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One Deere & Company (NYSE:DE) insider reduced their stake by 16% in the previous year

Looking at Deere & Company's (NYSE:DE ) insider transactions over the last year, we can see that insiders were net sellers. That is, there were more number of shares sold by insiders than there were purchased.

Although we don't think shareholders should simply follow insider transactions, we would consider it foolish to ignore insider transactions altogether.

See our latest analysis for Deere

The Last 12 Months Of Insider Transactions At Deere

The insider, Markwart von Pentz, made the biggest insider sale in the last 12 months. That single transaction was for US$3.9m worth of shares at a price of US$393 each. So it's clear an insider wanted to take some cash off the table, even below the current price of US$406. When an insider sells below the current price, it suggests that they considered that lower price to be fair. That makes us wonder what they think of the (higher) recent valuation. While insider selling is not a positive sign, we can't be sure if it does mean insiders think the shares are fully valued, so it's only a weak sign. We note that the biggest single sale was only 16% of Markwart von Pentz's holding. Markwart von Pentz was the only individual insider to sell shares in the last twelve months.

You can see the insider transactions (by companies and individuals) over the last year depicted in the chart below. If you want to know exactly who sold, for how much, and when, simply click on the graph below!

insider-trading-volume
insider-trading-volume

For those who like to find winning investments this free list of growing companies with recent insider purchasing, could be just the ticket.

Insider Ownership Of Deere

Many investors like to check how much of a company is owned by insiders. I reckon it's a good sign if insiders own a significant number of shares in the company. Deere insiders own 0.1% of the company, currently worth about US$123m based on the recent share price. This kind of significant ownership by insiders does generally increase the chance that the company is run in the interest of all shareholders.

What Might The Insider Transactions At Deere Tell Us?

There haven't been any insider transactions in the last three months -- that doesn't mean much. It's heartening that insiders own plenty of stock, but we'd like to see more insider buying, since the last year of Deere insider transactions don't fill us with confidence. So these insider transactions can help us build a thesis about the stock, but it's also worthwhile knowing the risks facing this company. To assist with this, we've discovered 1 warning sign that you should run your eye over to get a better picture of Deere.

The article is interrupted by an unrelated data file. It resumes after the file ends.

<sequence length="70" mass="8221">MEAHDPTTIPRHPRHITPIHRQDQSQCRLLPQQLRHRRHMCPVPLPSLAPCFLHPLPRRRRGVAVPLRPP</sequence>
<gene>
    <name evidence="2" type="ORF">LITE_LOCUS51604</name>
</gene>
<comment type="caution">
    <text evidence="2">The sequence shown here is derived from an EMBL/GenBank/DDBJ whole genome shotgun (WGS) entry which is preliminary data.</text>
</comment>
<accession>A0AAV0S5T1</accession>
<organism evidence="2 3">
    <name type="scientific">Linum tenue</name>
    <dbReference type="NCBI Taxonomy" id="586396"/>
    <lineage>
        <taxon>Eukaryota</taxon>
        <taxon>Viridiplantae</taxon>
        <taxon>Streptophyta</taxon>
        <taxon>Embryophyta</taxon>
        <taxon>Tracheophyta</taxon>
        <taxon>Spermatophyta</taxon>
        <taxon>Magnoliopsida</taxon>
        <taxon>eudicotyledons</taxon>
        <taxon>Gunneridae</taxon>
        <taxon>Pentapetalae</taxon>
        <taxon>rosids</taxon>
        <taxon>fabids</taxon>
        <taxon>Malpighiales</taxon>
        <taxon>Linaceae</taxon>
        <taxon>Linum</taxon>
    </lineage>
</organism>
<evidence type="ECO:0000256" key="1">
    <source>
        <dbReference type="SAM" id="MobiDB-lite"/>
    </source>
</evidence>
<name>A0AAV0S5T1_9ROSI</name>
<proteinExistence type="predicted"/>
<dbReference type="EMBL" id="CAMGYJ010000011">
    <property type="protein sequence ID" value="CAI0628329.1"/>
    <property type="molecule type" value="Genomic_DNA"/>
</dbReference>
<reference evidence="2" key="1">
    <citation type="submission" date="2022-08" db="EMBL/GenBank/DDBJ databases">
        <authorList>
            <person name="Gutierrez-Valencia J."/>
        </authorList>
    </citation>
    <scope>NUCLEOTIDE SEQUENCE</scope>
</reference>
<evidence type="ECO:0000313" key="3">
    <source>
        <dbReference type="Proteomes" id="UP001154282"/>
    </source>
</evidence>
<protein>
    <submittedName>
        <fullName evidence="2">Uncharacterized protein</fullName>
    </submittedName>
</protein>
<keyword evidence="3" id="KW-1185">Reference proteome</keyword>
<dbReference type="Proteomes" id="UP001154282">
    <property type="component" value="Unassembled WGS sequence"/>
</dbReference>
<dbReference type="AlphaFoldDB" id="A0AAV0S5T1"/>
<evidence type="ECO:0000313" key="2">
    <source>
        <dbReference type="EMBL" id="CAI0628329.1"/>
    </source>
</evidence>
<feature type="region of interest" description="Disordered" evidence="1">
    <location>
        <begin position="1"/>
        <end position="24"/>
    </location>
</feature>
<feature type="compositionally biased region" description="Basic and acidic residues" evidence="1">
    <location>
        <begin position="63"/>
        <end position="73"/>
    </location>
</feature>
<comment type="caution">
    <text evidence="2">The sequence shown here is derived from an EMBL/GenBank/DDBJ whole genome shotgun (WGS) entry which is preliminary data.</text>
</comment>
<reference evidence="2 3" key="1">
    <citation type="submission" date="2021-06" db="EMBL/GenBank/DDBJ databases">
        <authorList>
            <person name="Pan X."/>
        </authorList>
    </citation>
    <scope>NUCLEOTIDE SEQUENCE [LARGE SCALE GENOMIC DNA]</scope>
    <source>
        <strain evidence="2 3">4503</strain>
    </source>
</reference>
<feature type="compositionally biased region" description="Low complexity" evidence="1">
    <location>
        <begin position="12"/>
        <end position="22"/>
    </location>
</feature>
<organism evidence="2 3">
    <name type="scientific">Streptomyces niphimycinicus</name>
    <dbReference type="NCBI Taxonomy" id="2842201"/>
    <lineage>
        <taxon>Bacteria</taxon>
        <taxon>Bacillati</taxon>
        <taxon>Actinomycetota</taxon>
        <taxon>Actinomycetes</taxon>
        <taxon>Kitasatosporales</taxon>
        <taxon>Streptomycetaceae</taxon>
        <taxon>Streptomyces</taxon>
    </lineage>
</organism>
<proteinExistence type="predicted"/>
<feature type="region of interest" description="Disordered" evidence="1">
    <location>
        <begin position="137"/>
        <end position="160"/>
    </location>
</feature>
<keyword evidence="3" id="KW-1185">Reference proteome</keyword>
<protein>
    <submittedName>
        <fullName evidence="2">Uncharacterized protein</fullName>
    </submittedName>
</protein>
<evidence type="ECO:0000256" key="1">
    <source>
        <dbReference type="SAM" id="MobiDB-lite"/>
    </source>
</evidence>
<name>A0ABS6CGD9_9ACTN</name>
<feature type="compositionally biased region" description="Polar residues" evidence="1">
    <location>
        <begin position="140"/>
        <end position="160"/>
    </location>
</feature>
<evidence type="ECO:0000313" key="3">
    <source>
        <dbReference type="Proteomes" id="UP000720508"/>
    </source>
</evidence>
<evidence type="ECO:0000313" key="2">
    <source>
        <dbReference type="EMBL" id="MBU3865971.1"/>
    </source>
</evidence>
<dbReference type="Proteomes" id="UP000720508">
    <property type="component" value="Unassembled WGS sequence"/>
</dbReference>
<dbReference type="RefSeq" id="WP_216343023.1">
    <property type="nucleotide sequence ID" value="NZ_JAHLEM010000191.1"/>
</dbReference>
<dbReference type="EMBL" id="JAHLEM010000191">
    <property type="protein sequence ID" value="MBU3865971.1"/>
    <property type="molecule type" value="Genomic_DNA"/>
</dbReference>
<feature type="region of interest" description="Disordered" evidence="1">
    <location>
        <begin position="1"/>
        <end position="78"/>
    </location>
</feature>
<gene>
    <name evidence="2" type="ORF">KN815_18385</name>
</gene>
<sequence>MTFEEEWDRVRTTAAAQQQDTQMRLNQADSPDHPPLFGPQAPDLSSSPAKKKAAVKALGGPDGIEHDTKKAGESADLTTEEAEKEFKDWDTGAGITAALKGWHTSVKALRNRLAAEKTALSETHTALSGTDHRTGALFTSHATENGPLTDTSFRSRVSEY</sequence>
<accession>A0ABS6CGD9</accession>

But note: Deere may not be the best stock to buy. So take a peek at this free list of interesting companies with high ROE and low debt.

For the purposes of this article, insiders are those individuals who report their transactions to the relevant regulatory body. We currently account for open market transactions and private dispositions, but not derivative transactions.

Have feedback on this article? Concerned about the content? Get in touch with us directly. Alternatively, email editorial-team (at) simplywallst.com.

This article by Simply Wall St is general in nature. We provide commentary based on historical data and analyst forecasts only using an unbiased methodology and our articles are not intended to be financial advice. It does not constitute a recommendation to buy or sell any stock, and does not take account of your objectives, or your financial situation. We aim to bring you long-term focused analysis driven by fundamental data. Note that our analysis may not factor in the latest price-sensitive company announcements or qualitative material. Simply Wall St has no position in any stocks mentioned.

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